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Radovan Semančík's Weblog

Tuesday, 6 April 2010
« Oversimplification and Overcomplication | Main | Galileo »

GET, PUT, DELETE and POST are four basic operations of HTTP. Many people think these are operations of REST, however Roy Fielding does not mentions them in his dissertation where REST architectural style is defined. The only constraint of REST regarding operations is the constraint of uniform interface (which by itself is problematic). However, these four operations are the de facto uniform interface of the Web. Having unsatisfactory definition this interface is frequently misused. And no wonder ...

Today I want to talk about PUT operation. Current definition of PUT makes it almost unusable. PUT is used for resource creation and modifications. Both use cases are problematic.

The problem with resource creation is that the client invoking PUT operation must specify resource URL. But how could client know the correct URL for a new resource? The server should maintain the URL namespace, not the client. The URLs should be cool, should not be reused and should follow application conventions. Believing that the client will maintain URL namespace consistent is like believing in any of The Eight Fallacies of Distributed Computing. The clients are out of control. They can be buggy, written by ignorant coders or just outright malicious. Server should maintain the order in URL space. But PUT operation does not allow that. It is placing the responsibility for URL creation to the client. Oh yes, the server can check client's request and enforce correct URL form. But such approach has many drawback. Firstly, it may be much more difficult to check URL than to assign it. Secondly, the URL assignment logic needs to be in many places (all the clients and the server). Thirdly, the client must be able to detect URL assignment problem and re-try which complicates the client. And it may not be able to succeed at all if client's and server's URL assignment policies are incompatible. And lastly, the URL assignment may take many round-trips. This makes PUT operation almost useless for resource creation. How much easier it would be to make server responsible for URL assignment?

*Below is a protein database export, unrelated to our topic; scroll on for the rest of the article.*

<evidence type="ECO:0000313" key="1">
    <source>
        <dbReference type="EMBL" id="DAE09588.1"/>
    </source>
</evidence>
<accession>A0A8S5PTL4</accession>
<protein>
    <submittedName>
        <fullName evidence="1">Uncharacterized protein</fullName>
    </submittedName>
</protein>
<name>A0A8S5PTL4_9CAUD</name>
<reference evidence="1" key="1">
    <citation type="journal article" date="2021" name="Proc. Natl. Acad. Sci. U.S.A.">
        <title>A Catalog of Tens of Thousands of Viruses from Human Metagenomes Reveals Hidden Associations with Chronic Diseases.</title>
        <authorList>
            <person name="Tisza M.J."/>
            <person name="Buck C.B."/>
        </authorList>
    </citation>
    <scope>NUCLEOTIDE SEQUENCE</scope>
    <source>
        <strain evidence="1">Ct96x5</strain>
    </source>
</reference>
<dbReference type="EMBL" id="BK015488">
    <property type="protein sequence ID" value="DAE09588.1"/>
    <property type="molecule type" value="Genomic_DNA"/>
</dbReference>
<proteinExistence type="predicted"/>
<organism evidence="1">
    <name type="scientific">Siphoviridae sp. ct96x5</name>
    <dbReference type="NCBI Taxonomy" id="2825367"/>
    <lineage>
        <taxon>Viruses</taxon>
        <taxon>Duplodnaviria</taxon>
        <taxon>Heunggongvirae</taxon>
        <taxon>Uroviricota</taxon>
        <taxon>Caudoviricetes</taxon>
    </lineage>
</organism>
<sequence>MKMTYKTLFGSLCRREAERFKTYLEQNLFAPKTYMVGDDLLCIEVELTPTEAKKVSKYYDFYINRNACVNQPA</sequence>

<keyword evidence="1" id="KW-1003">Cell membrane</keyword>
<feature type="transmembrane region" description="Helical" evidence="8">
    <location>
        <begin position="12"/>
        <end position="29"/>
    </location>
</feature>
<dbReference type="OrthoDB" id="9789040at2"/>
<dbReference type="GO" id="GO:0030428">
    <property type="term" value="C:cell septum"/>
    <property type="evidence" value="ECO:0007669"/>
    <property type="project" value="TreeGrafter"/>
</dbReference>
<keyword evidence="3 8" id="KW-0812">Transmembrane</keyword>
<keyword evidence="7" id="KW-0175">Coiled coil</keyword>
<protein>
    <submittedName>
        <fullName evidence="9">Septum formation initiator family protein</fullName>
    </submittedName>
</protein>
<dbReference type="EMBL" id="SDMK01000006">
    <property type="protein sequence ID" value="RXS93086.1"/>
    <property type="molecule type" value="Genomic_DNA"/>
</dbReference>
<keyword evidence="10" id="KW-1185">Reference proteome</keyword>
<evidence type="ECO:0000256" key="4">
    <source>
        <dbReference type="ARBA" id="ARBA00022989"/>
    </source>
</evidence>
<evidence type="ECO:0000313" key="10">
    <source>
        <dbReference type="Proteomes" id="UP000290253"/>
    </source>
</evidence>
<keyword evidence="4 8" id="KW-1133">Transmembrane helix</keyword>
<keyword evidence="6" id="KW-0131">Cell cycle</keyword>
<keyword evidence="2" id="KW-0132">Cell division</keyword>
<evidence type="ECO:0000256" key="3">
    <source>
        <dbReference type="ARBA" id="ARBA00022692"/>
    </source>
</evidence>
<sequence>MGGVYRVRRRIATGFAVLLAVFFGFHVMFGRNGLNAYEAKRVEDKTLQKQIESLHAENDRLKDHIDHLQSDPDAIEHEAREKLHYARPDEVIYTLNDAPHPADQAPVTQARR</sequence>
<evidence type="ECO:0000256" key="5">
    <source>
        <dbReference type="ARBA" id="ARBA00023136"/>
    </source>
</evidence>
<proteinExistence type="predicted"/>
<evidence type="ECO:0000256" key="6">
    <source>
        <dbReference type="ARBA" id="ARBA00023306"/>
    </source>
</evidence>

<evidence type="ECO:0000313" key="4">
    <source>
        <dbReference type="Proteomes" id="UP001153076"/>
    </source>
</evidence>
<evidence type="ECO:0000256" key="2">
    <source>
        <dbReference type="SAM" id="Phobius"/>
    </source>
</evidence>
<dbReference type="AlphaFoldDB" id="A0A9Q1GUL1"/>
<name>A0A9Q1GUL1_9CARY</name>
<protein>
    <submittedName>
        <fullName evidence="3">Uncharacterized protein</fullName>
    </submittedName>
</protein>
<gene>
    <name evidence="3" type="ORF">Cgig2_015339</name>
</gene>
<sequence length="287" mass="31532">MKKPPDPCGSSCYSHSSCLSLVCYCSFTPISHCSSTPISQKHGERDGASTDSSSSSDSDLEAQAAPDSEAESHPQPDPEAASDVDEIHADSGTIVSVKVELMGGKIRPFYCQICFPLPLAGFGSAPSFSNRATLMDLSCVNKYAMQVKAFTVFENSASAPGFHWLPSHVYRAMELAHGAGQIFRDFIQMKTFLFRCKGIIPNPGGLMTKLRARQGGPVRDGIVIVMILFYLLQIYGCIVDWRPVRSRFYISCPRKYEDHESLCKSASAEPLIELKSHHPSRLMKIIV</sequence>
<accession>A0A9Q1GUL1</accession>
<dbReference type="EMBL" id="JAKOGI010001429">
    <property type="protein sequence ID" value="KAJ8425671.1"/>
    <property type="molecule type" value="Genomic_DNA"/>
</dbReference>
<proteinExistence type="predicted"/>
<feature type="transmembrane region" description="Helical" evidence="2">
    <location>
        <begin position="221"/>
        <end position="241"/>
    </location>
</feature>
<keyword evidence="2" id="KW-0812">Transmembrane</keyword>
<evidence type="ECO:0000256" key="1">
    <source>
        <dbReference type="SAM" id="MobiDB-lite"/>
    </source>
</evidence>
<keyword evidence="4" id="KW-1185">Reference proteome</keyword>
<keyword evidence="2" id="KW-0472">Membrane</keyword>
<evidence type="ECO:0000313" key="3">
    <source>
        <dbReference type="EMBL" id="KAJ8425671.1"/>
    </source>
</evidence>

If PUT is used to update a resource, it is assumed that the body of PUT request is new absolute state of the resource. There is no locking, neither optimistic nor pessimistic. There are no mechanisms that would enable consistency. Therefore you just cannot have consistency with PUT. Don't we need consistency in an open world-wide distributed information space? In fact we do need it, especially now as the Web becomes "writable". Yes, the server could still check the acceptability of new resource state, e.g. by making resource version part of resource state and checking it on each PUT (let's pretend for a while that mixing data and meta-data is a good idea). But if we accept such approach, what is the difference between PUT and POST? The interface is good if there is nothing to remove, if there is no redundancy. If PUT and POST are the same one of them should go.

PUT operation should either change or die. I strongly recommend not to use it in its present form.

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Posted by rsemancik at 11:52 AM in Web architecture

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